Curing Brown Spots in Lawns Caused by Dogs

 

 

Dog urine and feces can often be a frustrating problem in relation to lawn care. Small amounts may produce a green-up or fertilizer-effect while larger amounts often result in lawn burn or dead patches.

 

The basic problem with dog urine or feces on lawns is related to the nitrogen content and concentration of these waste products. Urine, when produced as a waste product by dogs is primarily excess nitrogen being removed from the body via the kidneys.

 

On dry or dormant grass the problem is intensified by the ‘scalding effect’ of the warm liquid.

 

Female dogs, being less likely to urine mark and more likely to squat, are the primary culprits of lawn damage since they will urinate anywhere on a lawn and usually all at once. These results in a single nitrogen dump confined to a small patch of grass. The brown spot that results will often have a green ring around the outside. The nitrogen overload at the center causes the burn, but as the urine is diluted toward the periphery and has a fertilizer effect. This characteristic brown spot, green ring pattern has been called "female dog spot disease" by some horticulturists. As might be expected, lawns are most susceptible to nitrogen burns when standard fertilizers are maximized in the lawn.

 

Once male dogs begin urine marking they utilize many and numerous scent posts resulting in numerous, small volume urinations rather than large volume puddles. Grass can handle small volume nitrogen bursts easier than fertilizer overload. Unfortunately, a young bush, shrub, vine or tree sprout that becomes a marking post may receive nitrogen overload with repeated marking and may die if continually "marked.” The same treatments as above for brown spots work controlling this problem as well.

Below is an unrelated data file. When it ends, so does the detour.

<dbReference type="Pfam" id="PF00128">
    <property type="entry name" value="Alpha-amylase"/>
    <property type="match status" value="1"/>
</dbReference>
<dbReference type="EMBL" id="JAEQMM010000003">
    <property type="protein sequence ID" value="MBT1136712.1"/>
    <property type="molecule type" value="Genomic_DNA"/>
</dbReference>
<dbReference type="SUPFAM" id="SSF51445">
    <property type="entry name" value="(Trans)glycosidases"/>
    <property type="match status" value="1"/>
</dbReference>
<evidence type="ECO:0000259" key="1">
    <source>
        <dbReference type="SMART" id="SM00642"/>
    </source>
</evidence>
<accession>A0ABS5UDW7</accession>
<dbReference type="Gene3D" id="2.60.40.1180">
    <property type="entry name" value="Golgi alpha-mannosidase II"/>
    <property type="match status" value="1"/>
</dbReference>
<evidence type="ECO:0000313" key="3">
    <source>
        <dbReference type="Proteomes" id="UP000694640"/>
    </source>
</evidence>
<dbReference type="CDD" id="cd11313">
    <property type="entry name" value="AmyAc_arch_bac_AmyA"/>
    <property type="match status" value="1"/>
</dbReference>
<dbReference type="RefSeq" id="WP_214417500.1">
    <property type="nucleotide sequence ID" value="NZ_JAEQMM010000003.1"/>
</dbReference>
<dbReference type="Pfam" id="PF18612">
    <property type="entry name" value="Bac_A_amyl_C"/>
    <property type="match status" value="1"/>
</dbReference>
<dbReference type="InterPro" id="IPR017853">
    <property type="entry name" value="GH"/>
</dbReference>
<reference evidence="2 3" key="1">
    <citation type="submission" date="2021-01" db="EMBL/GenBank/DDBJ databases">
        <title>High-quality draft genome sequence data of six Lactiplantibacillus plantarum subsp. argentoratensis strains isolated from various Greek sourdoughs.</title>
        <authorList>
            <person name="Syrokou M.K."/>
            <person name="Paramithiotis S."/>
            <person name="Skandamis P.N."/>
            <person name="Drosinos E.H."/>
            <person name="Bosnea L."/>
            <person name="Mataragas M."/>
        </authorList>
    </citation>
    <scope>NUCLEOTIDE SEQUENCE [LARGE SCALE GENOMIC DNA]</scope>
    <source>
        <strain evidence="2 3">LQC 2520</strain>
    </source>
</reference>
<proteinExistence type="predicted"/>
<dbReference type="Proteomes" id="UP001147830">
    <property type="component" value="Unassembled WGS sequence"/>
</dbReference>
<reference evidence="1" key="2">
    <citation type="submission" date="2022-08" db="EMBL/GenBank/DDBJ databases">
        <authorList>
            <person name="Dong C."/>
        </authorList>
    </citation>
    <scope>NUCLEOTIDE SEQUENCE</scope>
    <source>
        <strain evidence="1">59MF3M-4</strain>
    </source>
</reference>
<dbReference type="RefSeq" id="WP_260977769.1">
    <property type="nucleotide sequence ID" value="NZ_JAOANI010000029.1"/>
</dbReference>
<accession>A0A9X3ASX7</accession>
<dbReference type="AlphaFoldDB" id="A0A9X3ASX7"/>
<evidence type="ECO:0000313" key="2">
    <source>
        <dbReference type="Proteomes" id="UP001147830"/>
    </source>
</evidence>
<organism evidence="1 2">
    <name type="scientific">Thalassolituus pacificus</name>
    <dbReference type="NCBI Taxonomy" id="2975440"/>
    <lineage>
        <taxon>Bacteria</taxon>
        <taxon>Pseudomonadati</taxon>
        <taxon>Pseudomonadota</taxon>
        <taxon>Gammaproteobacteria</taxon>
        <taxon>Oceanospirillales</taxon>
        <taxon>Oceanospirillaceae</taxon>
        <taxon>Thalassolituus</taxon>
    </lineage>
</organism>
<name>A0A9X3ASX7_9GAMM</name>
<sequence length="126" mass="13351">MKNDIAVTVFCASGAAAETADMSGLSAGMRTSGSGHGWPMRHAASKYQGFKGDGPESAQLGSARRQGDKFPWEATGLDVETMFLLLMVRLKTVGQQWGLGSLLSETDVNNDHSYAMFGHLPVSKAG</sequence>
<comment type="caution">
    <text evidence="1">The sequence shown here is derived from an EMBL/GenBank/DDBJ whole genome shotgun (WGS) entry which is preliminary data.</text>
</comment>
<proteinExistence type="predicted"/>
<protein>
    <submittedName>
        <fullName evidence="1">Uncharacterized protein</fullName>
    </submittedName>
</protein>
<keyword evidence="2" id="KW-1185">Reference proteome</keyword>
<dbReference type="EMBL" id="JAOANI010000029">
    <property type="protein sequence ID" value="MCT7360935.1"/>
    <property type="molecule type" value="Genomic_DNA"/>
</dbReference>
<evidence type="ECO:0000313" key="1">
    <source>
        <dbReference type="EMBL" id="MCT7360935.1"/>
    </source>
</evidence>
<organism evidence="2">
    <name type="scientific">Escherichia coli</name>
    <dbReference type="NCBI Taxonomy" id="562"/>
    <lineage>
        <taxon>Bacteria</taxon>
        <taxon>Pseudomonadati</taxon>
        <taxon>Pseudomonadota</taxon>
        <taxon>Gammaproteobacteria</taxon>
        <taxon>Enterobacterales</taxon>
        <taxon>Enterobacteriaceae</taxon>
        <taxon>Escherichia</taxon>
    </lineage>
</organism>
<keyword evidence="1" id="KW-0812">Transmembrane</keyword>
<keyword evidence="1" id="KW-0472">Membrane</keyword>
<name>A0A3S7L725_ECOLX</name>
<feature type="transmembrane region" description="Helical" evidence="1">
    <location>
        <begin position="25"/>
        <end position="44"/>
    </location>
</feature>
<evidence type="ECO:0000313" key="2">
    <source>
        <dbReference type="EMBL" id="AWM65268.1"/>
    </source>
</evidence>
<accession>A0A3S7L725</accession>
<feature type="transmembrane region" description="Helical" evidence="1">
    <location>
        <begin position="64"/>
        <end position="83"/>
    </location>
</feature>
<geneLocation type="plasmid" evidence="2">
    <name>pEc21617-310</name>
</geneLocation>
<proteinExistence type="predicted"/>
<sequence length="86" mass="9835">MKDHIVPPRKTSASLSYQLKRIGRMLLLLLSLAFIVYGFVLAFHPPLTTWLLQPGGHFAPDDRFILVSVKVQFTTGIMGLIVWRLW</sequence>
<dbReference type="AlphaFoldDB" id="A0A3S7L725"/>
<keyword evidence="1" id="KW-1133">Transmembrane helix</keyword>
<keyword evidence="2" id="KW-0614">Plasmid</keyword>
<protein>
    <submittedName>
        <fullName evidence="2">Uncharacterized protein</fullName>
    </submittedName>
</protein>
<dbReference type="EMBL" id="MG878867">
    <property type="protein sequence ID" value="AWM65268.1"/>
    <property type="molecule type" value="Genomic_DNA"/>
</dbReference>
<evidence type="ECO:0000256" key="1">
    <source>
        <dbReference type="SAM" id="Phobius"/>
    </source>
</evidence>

Some people add ingredients, such as tomato juice or baking soda, to their dog's food to change the pH balance of its urine. The alkalinity or acidity of urine has little, if anything, to do with brown spots. It doesn't work, and vets say it could be detrimental to the dog’s health. A veterinarian should always be consulted prior to making any dietary modifications. One thing that does help is to make sure your dogs get plenty of water. The more water they drink the more diluted the urine is.

 

You can bring these ‘Brown Spots’ to minimum in several ways that are environmentally safe and will not harm you or your pets:

 

One - Water down these spots as soon as they happen with fresh water. This will dilute the nitrogen before it has a chance to burn the grass and controls scalding. The problem with this method is that you are not always able to catch the problem when it happens. You are also washing the nitrogen through the plant root zone and into the ground water system adding to environmental problems.

 

Two - is using a liquid Humate with live beneficial soil biology. A Humate is organic material that has been broken down as far as nature allows. Humates will combine with the nitrogen and store it in a way that it is slowly released. This combined with the beneficial soil biology that works with plant roots to make the nitrogen available to the grass/plant for growth.